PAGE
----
This past week I received an email from a parent comparing his son (now called Athlete A) to another athlete who plays in the same area (now called Athlete B). Athlete A is a solid high school player. He rushed for over 900 yards for a team that made the playoffs this fall on the football field. Athlete A has worked hard and done a nice job on the football field. He has Division III college coaches interested in his skills.
Athlete B on the other hand received multiple Division I scholarship offers before committing to a program close to home as a sophomore. He has helped his team to two straight State titles and his club is favored to win their third championship in a row very soon. Athlete B has moved from position to position during his high school career and is just a freak of nature. He has rushed for over 1,800 yards this season and will go down as one of the top high school athletes ever to play in his State.
So my first question that popped into my mind when reading this email is what the eff is this dad thinking? I know parents are the most bias people in the world and can’t see situations regarding their children with a major bias towards their son or daughter. But seriously, are you kidding me?
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This happens all the time and every single time I hear it, read it, or have to speak to someone about it it makes me sick. One thing I realized a long time ago is that parents can never take the bias out when evaluation their child. I have seen it from crazy parents who try to live through their son to college coaches who should know what happens during the recruiting process.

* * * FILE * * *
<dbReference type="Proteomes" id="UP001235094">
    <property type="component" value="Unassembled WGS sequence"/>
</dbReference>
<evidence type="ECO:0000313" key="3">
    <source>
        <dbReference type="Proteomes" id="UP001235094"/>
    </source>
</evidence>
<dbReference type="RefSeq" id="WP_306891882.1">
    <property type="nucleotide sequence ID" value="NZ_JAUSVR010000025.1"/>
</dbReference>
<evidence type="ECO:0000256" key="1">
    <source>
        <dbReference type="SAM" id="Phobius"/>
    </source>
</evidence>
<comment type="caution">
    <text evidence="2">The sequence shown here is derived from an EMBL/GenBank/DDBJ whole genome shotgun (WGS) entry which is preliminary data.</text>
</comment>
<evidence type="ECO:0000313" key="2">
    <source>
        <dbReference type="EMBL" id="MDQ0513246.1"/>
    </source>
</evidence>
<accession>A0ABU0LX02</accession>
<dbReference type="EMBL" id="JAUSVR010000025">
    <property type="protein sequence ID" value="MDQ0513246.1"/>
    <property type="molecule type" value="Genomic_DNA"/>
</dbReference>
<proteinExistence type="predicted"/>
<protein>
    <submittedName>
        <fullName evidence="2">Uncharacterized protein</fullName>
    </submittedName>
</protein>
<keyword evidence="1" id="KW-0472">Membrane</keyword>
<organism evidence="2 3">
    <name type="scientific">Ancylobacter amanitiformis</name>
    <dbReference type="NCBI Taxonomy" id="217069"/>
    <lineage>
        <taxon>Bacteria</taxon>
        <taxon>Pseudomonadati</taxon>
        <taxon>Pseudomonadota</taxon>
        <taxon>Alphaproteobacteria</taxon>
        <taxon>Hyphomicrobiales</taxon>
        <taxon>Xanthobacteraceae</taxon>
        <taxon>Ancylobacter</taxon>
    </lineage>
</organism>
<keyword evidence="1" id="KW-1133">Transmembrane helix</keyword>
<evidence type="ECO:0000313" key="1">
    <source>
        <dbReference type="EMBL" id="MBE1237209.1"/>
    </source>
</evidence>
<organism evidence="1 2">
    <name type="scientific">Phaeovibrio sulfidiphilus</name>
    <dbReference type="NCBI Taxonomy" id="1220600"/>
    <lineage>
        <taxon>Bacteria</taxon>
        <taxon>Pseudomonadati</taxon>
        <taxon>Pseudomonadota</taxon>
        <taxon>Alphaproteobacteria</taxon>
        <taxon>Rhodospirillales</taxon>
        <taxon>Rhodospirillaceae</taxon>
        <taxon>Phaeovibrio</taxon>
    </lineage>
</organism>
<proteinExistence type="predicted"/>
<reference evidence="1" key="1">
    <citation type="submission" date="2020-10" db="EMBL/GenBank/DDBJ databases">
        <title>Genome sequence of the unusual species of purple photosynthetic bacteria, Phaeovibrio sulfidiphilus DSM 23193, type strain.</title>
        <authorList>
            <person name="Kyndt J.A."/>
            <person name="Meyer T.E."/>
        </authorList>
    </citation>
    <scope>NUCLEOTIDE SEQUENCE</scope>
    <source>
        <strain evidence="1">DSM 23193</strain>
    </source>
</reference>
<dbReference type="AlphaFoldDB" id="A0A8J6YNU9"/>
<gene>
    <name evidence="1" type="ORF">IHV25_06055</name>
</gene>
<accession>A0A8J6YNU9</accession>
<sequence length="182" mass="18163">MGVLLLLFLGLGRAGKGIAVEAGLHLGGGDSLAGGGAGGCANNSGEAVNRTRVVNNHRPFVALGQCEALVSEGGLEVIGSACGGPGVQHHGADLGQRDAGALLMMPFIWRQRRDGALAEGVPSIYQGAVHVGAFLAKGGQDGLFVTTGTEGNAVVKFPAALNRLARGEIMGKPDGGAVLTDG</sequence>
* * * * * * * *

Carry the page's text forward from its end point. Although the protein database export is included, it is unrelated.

I have even written about this multiple times but I still must stress that the one thing that parents and their children need to worry about is the one thing that they can control, themselves. College coaches are looking for certain things and if an athlete gets an offer who puts up less stats, this player may have been the perfect height, weight, strength, or have the athletic ability that a college coach is looking for.
Here is a great example. Last year, two quarterbacks who played in the same conference started getting recruiting attention. One was named All State (now called Recruit A) and another did not even receive All Conference honors (Recruit B). This year, Recruit A has thrown for over 2,100 yards, 25 touchdowns, and his team is undefeated. Recruit B has tossed for 891 yards, 12 touchdowns, 6 interceptions, and his season is already over.
By looking at those numbers and stats, you would think picking out the one with the Division I offer would be easy. But it is the one with the lesser numbers. Both athletes went to camps this summer and Recruit B did a better job impressing college coaches when it mattered most. I can bet that Recruit A is bitter about this and I am sure his parents are too.
What this story boils down to is that it is not worth comparing your son to other athletes. I don’t care if he out gained the athlete going to State University. It may be a great accomplishment but that doesn’t mean State University will come calling you with a scholarship. Take care of what you can take care of and don’t compare yourself or your children to other athletes. It will just end in frustration.
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